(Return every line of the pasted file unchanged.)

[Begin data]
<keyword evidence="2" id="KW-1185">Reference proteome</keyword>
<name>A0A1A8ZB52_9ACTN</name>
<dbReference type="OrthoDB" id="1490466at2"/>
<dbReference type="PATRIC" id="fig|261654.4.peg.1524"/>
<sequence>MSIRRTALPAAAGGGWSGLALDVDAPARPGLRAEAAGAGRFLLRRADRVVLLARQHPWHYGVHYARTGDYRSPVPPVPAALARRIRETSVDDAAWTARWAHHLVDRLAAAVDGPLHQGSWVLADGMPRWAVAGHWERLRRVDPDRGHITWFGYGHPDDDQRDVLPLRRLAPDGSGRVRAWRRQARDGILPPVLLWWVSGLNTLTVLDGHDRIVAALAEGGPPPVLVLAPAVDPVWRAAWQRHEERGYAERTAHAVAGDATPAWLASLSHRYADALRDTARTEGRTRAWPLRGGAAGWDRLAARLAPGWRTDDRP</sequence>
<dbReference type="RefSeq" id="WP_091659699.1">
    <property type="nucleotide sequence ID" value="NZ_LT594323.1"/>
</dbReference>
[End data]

<keyword evidence="2" id="KW-1185">Reference proteome</keyword>
<name>A0A1A8ZB52_9ACTN</name>
<dbReference type="OrthoDB" id="1490466at2"/>
<dbReference type="PATRIC" id="fig|261654.4.peg.1524"/>
<sequence>MSIRRTALPAAAGGGWSGLALDVDAPARPGLRAEAAGAGRFLLRRADRVVLLARQHPWHYGVHYARTGDYRSPVPPVPAALARRIRETSVDDAAWTARWAHHLVDRLAAAVDGPLHQGSWVLADGMPRWAVAGHWERLRRVDPDRGHITWFGYGHPDDDQRDVLPLRRLAPDGSGRVRAWRRQARDGILPPVLLWWVSGLNTLTVLDGHDRIVAALAEGGPPPVLVLAPAVDPVWRAAWQRHEERGYAERTAHAVAGDATPAWLASLSHRYADALRDTARTEGRTRAWPLRGGAAGWDRLAARLAPGWRTDDRP</sequence>
<dbReference type="RefSeq" id="WP_091659699.1">
    <property type="nucleotide sequence ID" value="NZ_LT594323.1"/>
</dbReference>